Fact is, Logano came up with the zinger of the year so far, and he was spot on. He called out the one woman on pit road that shows up looking like a cheerleader, much like Ms. Sprint Cup and ESPN’s pit reporters. Only difference is, those women are paid to look like cheerleaders.
FOUR: Bigger is Better
One of the unexpected announcements following Pocono came with regard to the other 2.5-mile oval on the NASCAR circuit… the hallowed ground that is the Daytona International Speedway. Even after increasing the size of the restrictor plates for the season-opening Daytona 500, NASCAR announced Monday that upon returning to Daytona in July, the Cup cars will go from a 63/64-inch plate to 66/64-inch plates, a last hurrah of sorts as this summer’s 400-miler will mark the final NASCAR event run on Daytona’s legendary old surface before repaving commences.
Not much needs to be said here…it’s a great change. The bigger plates earlier this season made a noticeable difference in the quality of racing seen in the 500… take away the damned pothole, and we had a classic on our hands. More throttle response is never a bad thing either. Bigger plates, Greg Sacks, Steve Park…we’re in for an old-school kind of weekend in Daytona come July, and this writer for one can’t wait.
FIVE: Robby Gordon Motorsports Obituary Released Saturday
This past Friday, when Ted Musgrave pushed up the track in turn 3 on his qualifying attempt wheeling the No. 7 Toyota, Robby Gordon Motorsports missed their first race since the team’s owner/driver failed to qualify seven times in his debut season with his own operation back in 2005. Following this misfortune, Gordon issued a statement while he was busy racing off-road in Baja, thanking Musgrave for his efforts as well as reaffirming his team’s commitment to all of their motorsports ventures.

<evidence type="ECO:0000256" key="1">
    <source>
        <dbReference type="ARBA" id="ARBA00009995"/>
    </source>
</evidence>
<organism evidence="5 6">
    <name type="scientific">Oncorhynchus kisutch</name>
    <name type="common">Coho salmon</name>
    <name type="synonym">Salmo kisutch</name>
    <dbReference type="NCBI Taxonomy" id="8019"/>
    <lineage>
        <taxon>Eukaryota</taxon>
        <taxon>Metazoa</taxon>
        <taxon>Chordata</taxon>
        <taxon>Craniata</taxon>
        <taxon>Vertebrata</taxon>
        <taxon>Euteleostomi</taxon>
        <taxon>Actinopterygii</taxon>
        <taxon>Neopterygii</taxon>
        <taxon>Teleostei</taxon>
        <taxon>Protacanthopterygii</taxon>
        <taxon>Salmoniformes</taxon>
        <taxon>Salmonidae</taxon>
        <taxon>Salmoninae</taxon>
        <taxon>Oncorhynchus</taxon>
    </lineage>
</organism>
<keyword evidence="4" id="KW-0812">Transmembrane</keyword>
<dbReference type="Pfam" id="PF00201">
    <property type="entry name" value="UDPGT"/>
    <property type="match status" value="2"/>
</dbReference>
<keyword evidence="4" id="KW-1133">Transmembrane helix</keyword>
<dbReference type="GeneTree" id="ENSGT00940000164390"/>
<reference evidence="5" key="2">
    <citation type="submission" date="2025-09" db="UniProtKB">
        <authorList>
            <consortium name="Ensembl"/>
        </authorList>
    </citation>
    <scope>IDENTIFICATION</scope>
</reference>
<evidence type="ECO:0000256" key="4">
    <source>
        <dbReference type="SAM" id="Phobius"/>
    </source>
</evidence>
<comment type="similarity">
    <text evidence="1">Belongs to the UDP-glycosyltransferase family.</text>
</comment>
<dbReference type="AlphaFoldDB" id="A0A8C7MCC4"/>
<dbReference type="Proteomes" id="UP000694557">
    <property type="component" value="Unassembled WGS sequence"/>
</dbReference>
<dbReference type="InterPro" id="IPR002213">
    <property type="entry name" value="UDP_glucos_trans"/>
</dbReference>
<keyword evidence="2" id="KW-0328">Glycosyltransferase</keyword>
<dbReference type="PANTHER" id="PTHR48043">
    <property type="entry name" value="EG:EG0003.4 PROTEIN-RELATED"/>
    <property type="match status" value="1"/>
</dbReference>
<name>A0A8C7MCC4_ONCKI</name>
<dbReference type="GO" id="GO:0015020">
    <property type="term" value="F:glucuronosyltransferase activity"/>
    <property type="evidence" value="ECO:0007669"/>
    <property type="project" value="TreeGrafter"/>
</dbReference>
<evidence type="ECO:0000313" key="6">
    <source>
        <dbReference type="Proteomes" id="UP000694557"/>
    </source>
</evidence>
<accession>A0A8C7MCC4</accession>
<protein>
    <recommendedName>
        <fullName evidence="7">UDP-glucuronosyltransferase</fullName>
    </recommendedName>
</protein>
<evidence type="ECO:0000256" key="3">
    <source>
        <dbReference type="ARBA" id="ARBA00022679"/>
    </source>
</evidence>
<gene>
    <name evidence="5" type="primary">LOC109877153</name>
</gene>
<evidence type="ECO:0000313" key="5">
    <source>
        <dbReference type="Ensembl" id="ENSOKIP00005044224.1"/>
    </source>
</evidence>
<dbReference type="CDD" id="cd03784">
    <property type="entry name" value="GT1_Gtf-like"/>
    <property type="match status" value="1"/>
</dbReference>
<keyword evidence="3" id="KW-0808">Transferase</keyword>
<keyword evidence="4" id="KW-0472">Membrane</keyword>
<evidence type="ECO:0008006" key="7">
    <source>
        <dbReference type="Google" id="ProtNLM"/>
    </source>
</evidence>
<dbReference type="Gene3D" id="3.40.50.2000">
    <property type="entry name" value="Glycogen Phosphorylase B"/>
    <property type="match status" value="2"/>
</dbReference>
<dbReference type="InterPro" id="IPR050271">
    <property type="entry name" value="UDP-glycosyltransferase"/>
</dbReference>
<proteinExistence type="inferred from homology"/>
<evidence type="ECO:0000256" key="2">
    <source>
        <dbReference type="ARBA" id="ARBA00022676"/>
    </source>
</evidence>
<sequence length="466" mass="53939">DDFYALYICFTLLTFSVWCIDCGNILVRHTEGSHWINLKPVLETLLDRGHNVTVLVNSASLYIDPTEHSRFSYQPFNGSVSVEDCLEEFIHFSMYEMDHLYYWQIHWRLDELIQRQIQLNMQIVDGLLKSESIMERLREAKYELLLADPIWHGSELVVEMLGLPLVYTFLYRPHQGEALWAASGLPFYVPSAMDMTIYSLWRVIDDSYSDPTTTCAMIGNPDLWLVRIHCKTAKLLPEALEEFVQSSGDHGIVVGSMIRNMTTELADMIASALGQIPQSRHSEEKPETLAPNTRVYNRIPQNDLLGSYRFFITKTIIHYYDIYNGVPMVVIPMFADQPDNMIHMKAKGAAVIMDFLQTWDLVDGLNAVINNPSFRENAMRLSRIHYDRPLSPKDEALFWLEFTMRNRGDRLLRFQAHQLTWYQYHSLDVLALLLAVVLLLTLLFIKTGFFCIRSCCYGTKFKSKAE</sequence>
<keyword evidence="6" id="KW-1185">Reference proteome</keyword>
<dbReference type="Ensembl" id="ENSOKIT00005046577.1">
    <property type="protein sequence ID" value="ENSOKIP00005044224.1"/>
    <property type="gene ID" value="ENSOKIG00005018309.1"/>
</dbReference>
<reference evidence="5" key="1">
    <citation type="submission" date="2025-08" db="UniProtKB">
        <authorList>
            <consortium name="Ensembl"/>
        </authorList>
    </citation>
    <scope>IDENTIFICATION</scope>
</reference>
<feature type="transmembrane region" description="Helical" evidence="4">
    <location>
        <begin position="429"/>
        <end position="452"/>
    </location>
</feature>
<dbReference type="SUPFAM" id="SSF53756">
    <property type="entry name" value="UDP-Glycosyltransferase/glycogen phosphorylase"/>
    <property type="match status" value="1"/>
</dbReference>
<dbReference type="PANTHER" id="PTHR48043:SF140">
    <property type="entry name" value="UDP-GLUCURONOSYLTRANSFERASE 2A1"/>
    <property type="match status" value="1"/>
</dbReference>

In short, this is the farewell tour, Robby fans.
The last five years have seen the ever fiery Gordon trump the odds as perhaps the most successful owner/driver in a single car since Alan Kulwicki and Bill Elliott. He’s never obtained their level of success, yet still proved competitive in the face of opponents with ten times the money and resources. But between aligning his RGM operation with a BAM Racing team that hadn’t even seen the track since 2008, running cars with blank quarterpanels and, on Saturday, feeling the need to issue a statement to confirm his team’s commitment to its efforts is about as proof positive as it comes that all is not well in that camp.
Between the economy and the dominance of the superteams, these are perilous times for single-car teams not just in Cup, but anywhere in big time stock car racing. With Gordon nonetheless pursuing off-road racing while his Cup program is faced with a go-or-go-home situation, it does a lot more than suggest that maybe even the tireless Gordon has had enough time playing NASCAR’s game.
Just like James Finch, the Mullet brothers at CJM Racing, and so many others that have tried to succeed on their own in NASCAR, Gordon may well be on the way out for good soon enough.
It’s just sad to see it happen at Pocono. Back in 2005, Gordon’s team entered their races here with a roar, with the driver using Menard engines that used high gears for Pocono and even had Gordon shifting on the track’s long straightaways when no other driver in the field was doing so. It didn’t prove to mechanically work, but Gordon defiantly stuck with those Menard engines for a good while.
Instead of defiance, however, RGM appears to be headed out with a whimper. Here’s hoping he finds some fireworks at Sonoma before it’s over for good.